Associate Program Officer
Greater Rochester Health Foundation
The illusion of inclusion is defined as the “sometimes subtle ways that standards can appear to address race while at the same time marginalizing people of color,” (Heilig et al 2012) or as I like to say, an organization’s inability to engage in authentic practices. For example, many organizations have a Diversity, Equity, and Inclusion (DEI) strategy but have no or very few Black, Indigenous, and People of Color (BIPOC) staff or leadership representation. The illusion of inclusion also occurs when it is assumed that the voices and opinions of team members of color are valued and respected; external appearances are often very different than internal realities.
When thinking about equity and justice, funders should ask themselves if we are operating from an authentically inclusive space—or under the illusion of inclusion. I would argue that when funders fail to engage in authentic practices, we act as pillars that uphold the very systems that we fight so hard to dismantle. Unfair and unjust practices impact the psychological safety of our BIPOC colleagues, who often find themselves “working while wounded.”
Imagine showing up to work with an uneasy feeling. You have noted unfair and unjust treatment in your workplace, but nothing is done about it. When our BIPOC colleagues do not feel seen, heard, or valued they are less likely to see themselves as influencers and change agents to the organizational culture. This creates feelings of distrust and resentment. They lose faith in the organization’s ability to be transparent and authentic which then impacts the morale and culture of the organization. This does not just impact the promotion and retention rates of our BIPOC colleagues, but also negatively impacts their spirits, decreasing their confidence and mental and emotional well-being. For many, this is experienced as racialized trauma.
To ensure that racial equity and justice is not another trendy topic of discussion at the water cooler, we as funders must do internal work to support equitable and just practices and weigh ourselves on the scale of accountability. There is no gray area in the fight against inequity and injustice. Our white colleagues should understand their positions of power and privilege; understand how to reflect, filter, and strategize through an antiracist lens; and structure positions, roles, and responsibilities using an antiracist approach.
How do we create an inclusive workspace where BIPOC colleagues are safe and can thrive?
We can start by listening, learning, and implementing. We must listen to the experiences of those most impacted, learn from the mistakes of the past, and implement as suggested by those most impacted. Our white colleagues need to leverage their privilege in support of their BIPOC colleagues. White leadership must share power and become intentional when implementing DEI and racial equity standards. These standards must be included in our mission, vision, and values; reinforced in our day-to-day operations and behaviors; supported by our BIPOC colleagues; and championed by all staff.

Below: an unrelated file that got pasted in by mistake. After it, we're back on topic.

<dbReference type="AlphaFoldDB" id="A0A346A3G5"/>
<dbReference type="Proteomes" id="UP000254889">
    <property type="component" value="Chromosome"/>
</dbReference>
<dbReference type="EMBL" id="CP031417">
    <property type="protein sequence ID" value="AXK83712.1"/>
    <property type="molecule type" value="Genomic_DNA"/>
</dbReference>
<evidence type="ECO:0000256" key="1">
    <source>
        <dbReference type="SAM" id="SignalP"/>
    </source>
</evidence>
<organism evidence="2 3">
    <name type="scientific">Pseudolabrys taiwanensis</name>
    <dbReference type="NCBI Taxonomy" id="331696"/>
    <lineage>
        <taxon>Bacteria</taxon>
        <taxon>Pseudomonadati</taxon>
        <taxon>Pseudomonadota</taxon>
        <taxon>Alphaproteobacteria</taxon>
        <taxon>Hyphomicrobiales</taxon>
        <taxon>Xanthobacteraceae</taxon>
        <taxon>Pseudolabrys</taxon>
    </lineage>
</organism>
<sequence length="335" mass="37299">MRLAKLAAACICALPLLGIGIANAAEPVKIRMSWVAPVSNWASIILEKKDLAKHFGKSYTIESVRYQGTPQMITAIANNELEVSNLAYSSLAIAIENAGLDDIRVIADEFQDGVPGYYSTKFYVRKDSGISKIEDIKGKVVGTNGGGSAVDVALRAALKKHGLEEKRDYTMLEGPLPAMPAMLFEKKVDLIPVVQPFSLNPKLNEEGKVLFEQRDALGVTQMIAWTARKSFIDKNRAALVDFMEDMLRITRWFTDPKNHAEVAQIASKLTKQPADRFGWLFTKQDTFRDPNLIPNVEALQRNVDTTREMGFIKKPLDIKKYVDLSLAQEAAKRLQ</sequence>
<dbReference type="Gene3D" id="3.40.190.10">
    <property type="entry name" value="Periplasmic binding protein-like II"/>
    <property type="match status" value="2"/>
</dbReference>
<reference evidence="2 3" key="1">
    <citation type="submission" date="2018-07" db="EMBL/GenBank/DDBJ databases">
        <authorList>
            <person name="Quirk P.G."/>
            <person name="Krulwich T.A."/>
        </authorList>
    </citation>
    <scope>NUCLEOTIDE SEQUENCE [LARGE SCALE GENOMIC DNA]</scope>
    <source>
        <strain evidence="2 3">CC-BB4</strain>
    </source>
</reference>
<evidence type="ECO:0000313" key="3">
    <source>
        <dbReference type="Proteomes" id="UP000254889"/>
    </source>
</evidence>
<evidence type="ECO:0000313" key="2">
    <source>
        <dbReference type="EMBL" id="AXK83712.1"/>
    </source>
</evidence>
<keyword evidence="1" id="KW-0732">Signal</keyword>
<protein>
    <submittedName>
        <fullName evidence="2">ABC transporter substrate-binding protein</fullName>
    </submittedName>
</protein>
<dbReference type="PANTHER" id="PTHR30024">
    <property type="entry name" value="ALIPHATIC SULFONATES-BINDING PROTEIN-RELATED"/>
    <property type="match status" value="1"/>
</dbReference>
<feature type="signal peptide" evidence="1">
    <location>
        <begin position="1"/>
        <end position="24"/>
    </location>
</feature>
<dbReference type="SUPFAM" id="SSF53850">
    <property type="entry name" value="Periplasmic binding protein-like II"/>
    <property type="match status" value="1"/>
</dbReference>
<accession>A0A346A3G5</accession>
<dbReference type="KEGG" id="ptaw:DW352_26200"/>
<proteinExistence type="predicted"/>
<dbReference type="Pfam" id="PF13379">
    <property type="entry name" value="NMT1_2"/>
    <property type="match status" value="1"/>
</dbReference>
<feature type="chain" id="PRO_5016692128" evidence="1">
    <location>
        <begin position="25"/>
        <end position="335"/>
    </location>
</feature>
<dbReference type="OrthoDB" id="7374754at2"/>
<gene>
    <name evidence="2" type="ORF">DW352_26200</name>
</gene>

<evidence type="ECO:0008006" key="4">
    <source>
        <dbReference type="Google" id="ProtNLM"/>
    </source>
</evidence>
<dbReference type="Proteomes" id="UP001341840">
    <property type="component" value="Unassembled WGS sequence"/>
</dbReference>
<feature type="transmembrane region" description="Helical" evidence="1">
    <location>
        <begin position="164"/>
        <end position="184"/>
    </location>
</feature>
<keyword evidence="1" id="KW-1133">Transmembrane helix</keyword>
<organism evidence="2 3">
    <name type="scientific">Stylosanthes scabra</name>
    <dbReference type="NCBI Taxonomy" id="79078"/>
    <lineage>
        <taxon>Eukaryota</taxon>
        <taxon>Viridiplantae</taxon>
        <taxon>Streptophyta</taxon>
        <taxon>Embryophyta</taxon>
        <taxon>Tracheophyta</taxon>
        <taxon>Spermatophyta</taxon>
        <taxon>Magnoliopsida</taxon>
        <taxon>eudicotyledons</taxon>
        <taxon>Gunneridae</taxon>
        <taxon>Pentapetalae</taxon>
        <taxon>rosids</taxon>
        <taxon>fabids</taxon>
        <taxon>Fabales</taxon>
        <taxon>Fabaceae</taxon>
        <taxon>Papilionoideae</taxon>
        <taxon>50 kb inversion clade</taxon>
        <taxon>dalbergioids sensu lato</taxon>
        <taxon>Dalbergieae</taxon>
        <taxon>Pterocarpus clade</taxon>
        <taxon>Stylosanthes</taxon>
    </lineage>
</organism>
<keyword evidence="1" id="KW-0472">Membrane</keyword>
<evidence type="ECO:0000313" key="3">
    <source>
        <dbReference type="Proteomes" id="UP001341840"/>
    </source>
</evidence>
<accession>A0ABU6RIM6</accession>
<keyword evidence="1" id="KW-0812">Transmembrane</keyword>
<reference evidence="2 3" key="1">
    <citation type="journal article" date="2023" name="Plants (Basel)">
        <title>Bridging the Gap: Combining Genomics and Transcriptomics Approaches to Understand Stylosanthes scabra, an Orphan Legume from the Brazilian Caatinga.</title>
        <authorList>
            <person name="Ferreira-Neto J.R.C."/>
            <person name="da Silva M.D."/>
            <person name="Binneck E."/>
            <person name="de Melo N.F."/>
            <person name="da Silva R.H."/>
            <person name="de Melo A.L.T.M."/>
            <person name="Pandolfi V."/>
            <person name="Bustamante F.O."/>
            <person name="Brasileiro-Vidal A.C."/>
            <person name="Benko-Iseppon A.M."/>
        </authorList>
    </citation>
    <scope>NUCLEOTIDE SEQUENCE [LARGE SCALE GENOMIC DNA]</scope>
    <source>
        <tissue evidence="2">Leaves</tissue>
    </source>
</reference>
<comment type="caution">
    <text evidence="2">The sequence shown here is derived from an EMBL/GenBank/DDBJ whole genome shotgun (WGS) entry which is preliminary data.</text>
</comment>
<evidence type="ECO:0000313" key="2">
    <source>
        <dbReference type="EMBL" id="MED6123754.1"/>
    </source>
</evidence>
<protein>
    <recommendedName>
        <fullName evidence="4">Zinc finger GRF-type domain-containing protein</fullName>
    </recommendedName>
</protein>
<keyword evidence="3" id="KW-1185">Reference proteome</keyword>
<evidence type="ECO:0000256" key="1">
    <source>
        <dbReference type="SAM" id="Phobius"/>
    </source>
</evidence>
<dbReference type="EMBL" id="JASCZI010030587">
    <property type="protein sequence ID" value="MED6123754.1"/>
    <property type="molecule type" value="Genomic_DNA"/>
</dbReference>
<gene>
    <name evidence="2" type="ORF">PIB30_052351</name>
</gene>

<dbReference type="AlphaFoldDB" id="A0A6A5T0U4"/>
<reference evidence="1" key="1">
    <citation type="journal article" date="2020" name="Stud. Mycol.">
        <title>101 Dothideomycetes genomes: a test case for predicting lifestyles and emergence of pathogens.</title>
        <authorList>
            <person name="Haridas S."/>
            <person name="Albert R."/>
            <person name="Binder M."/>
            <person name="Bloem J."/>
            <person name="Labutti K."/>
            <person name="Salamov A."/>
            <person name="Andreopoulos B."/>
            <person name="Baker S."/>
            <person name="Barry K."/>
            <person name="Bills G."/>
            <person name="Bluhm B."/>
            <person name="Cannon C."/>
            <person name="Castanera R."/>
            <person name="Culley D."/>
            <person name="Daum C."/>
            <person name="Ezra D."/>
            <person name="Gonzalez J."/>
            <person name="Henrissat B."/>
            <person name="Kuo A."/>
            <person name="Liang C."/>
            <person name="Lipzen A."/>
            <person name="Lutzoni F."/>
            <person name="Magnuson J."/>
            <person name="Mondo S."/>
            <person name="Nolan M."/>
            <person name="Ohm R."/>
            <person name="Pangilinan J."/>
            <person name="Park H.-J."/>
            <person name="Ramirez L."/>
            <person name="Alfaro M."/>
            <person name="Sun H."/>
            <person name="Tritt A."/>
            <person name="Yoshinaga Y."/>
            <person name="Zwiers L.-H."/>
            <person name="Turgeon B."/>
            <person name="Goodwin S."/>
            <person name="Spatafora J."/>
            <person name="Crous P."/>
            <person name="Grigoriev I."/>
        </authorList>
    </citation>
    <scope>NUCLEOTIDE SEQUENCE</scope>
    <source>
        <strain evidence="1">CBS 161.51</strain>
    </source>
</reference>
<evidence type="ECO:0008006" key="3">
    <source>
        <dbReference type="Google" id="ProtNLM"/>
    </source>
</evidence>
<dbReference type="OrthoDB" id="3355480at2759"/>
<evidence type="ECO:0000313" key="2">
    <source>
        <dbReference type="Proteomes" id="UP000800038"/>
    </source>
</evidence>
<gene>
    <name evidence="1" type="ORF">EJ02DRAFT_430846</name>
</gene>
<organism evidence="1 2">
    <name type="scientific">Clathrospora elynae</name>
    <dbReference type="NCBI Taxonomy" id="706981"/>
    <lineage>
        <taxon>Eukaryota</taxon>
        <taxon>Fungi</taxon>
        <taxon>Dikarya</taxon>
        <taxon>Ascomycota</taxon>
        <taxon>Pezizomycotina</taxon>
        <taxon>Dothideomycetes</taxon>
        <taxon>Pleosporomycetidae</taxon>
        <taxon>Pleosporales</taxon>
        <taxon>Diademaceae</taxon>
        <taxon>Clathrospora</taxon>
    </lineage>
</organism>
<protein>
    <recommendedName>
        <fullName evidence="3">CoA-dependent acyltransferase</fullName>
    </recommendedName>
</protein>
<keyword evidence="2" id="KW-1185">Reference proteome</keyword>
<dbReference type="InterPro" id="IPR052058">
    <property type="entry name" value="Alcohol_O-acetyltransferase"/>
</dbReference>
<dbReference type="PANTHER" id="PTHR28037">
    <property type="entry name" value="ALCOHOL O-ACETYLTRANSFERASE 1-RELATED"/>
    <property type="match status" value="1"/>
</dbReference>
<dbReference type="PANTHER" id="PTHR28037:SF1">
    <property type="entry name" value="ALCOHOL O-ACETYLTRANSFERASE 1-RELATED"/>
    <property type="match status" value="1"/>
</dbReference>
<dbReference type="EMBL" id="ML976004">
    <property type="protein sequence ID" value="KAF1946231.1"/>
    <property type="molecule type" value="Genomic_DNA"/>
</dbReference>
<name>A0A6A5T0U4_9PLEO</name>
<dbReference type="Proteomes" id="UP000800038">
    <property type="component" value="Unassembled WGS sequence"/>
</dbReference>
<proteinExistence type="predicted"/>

As you embark on racial equity and justice in your organizations, start by answering the following questions and then holding yourselves accountable:
- What steps has your organization taken to become an antiracist organization?
- What are the organization’s racial equity and justice goals?
- Do the organization’s mission, vision, values, and practices represent and support the organization’s racial equity and justice goals?
- Does the organization have intentional recruiting, hiring, and retention practices, including pay equity?
- What are the internal experiences of your BIPOC colleagues?
- What is the hiring and retention rate of BIPOC staff?
- What are the opportunities for growth and advancement for BIPOC staff?
- Are the executive team, board, and staff diverse and representative of the communities that you are funding?
- Does your organization have a clear and concise DEI plan that is routinely reviewed and updated?
- How do your white colleagues leverage their privilege?
We should be asking our BIPOC colleagues about their experiences of our organizational culture; encouraging our white colleagues to leverage their privilege in support of necessary changes; and ensuring that foundation leaders revisit and refine internal policies, procedures, and practices. In the end, equity, justice, and accountability begin at home. It is our responsibility to set an example for the communities and initiatives we fund. If we don’t do this work, we continue to operate under an illusion.
Heilig, J. (2011, November 30). The illusion of inclusion: A critical race theory textual analysis of race and standards. Retrieved May 03, 2021